I recently Tweeted:
I received reply Tweets from both micoblogs, which are each dedicated to the upcoming 100th anniversary of the Easter Rising. In that spirit, and still less than one week into my move to Washington, D.C., I decided to dive into The Washington Post‘s coverage of events in Dublin on 24 April 1916. (I can’t link here due to proprietary archive service.)
The Post‘s first story appeared on 26 April, in the top left corner of the front page. Here are the multiple headlines:
Battle in Dublin streets;
Rebels hold parts of city;
Grave Irish revolt begun
British Admit 12 Killed, 18 Wounded;
Losses of Revolutionists Said to
Be Several Hundred.
Postoffice and Many Buildings Seized by Revolutionists and Are Used as Forts — Troops are Hurried From Military Camps Nearby, and More May Be Sent From England — Uprising Regarded as Climax of Movement Engineered by Sir Roger Casement — Spread to Southern Centers Is Now Feared in London.
The story was datelined from London on 25 April. It began:
Almost coincidental with the capture of Sir Roger Casement, leader of the separatist faction in Ireland, while he was attempting to land arms from Germany on the coast of Ireland, there has occurred in Ireland a revolutionary outbreak of considerable proportions.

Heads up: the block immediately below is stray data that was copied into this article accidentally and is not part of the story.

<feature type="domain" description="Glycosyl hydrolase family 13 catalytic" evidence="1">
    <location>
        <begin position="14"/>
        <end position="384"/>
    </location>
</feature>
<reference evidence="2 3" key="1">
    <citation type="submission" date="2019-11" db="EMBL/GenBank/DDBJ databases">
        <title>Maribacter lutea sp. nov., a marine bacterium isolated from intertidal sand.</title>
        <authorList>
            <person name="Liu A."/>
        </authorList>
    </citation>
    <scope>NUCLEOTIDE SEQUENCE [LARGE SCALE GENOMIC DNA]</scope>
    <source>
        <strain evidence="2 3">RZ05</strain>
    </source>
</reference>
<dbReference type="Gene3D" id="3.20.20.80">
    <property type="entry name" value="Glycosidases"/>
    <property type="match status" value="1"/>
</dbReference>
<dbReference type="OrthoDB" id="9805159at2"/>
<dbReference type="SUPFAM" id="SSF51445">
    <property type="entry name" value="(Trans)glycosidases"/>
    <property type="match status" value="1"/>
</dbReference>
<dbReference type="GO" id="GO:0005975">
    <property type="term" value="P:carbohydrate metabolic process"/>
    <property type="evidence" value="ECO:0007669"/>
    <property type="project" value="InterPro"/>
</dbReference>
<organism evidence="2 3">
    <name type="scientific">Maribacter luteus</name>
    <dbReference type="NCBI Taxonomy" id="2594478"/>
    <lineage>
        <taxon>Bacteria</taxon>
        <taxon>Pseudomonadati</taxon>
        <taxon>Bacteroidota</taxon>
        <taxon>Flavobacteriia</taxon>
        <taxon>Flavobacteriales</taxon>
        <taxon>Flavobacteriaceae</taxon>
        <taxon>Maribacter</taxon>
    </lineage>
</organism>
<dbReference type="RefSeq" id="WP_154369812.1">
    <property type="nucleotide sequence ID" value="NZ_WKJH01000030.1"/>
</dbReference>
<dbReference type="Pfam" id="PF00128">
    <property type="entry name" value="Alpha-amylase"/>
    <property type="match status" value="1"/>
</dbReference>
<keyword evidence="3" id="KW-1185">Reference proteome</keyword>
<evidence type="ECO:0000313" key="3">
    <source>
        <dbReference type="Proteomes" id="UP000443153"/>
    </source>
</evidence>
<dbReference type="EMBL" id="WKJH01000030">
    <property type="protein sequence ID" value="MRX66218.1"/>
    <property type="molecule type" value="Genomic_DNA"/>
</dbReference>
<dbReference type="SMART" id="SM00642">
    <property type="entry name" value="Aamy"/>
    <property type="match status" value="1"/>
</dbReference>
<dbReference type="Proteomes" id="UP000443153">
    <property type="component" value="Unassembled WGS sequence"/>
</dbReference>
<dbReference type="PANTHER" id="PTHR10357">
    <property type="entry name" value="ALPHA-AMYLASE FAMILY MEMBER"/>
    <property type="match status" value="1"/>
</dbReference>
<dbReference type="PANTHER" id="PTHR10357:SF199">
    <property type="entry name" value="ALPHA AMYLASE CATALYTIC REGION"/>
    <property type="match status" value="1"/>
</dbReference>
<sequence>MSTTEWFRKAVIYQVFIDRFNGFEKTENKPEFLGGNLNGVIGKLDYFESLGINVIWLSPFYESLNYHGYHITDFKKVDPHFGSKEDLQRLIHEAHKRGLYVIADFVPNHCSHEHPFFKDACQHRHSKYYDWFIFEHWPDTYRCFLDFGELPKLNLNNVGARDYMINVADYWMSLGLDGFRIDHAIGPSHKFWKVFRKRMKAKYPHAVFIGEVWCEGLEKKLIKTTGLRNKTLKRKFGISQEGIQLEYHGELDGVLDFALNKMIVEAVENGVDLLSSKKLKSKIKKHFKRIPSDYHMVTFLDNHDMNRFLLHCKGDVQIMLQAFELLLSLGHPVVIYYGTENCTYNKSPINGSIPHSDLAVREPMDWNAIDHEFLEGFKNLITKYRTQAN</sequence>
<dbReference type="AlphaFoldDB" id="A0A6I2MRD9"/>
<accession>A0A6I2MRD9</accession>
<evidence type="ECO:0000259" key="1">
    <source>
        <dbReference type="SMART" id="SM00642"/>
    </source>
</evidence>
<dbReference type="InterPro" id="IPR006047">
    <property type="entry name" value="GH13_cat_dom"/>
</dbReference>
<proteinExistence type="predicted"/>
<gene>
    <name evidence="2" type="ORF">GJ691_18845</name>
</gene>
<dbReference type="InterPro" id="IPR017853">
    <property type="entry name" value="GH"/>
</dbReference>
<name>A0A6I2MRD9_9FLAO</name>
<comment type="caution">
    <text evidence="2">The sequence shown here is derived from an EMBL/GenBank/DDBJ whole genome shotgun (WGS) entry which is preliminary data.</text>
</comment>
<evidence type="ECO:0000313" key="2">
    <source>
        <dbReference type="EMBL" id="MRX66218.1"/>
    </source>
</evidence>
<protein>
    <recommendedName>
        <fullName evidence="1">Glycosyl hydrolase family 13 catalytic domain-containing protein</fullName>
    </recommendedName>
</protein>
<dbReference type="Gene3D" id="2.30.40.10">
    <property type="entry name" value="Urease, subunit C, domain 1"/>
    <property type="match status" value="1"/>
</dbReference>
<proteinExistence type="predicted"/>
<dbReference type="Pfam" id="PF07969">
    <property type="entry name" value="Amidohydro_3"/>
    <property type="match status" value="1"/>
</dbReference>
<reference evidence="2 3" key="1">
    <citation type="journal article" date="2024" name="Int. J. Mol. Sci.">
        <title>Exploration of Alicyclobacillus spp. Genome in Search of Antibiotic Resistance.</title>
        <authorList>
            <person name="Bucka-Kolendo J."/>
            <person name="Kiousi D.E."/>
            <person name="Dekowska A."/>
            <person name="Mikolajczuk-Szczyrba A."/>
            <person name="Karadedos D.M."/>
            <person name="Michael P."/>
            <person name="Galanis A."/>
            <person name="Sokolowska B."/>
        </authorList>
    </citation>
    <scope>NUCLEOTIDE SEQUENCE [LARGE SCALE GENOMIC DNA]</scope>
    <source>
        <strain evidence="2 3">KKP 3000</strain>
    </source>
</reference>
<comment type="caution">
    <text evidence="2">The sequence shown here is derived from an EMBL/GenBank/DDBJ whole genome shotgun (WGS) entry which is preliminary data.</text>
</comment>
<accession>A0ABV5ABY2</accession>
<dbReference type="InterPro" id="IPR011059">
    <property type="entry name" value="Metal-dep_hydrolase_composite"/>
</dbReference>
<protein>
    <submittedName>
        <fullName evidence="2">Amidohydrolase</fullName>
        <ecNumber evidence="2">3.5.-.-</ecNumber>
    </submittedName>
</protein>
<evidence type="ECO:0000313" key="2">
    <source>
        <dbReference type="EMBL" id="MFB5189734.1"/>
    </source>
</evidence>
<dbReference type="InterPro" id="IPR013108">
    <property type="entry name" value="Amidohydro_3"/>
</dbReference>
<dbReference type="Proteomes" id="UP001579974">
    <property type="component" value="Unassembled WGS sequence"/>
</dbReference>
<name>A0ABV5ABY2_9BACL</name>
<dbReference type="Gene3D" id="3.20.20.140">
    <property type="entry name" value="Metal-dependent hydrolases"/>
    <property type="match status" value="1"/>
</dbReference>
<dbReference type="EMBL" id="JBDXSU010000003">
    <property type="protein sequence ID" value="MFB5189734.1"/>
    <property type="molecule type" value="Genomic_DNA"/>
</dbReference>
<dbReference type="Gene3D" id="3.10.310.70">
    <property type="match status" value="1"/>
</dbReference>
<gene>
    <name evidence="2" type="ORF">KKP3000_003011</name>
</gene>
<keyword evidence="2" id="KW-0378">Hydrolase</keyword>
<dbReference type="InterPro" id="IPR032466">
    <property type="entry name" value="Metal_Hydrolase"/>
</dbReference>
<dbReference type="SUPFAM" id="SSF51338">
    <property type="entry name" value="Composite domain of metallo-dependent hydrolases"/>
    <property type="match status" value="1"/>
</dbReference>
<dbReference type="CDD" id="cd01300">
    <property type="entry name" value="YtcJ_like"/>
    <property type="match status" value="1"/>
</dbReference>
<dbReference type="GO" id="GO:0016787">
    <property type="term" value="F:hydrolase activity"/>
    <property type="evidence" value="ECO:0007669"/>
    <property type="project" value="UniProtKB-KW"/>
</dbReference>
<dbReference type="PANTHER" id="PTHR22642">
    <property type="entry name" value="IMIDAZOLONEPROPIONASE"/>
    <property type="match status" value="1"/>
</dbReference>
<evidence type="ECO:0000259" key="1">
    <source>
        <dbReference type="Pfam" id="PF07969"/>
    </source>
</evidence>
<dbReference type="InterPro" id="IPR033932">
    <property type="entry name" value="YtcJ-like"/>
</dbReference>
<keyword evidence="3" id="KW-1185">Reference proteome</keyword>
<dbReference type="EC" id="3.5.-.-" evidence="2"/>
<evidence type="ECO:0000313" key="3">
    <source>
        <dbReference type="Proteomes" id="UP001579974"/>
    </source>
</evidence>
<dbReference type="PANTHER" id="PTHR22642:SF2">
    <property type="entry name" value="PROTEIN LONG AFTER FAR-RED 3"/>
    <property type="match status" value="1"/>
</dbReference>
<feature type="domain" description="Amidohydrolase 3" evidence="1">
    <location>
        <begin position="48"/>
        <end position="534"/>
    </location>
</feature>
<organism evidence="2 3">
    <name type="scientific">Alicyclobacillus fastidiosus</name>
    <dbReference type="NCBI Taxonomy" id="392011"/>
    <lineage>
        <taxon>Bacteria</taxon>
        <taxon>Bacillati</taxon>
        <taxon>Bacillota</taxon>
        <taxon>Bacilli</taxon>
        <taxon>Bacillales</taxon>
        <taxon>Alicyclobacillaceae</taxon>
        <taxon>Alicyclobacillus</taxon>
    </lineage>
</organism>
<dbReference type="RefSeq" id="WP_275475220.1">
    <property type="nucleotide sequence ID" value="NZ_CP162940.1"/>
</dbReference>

The Post published an early 20th century view of Sackville Street on page 2, taken before the Rising, to point out the rebel stronghold at the General Post Office, described as “an imposing stone structure … admirably built to serve as a fortress if properly manned by guns.”
A good description of the building and the situation, but there is a problem with the picture Post readers viewed in April 1916. The black and white image appears to have been flopped, a common error in early 20th century and later newspaper reproduction. The photo shows the [Daniel] O’Connell Monument in the foreground with Nelson’s Pillar further beyond in the center of Sackville Street. The GOP is shown to the right side of the image. Correct me if I’m wrong here, but the GPO should be on the left side of the street in an image taken with the photographer’s back to the Liffey.
I’ll delve more into the Post‘s coverage of the Rising in future posts.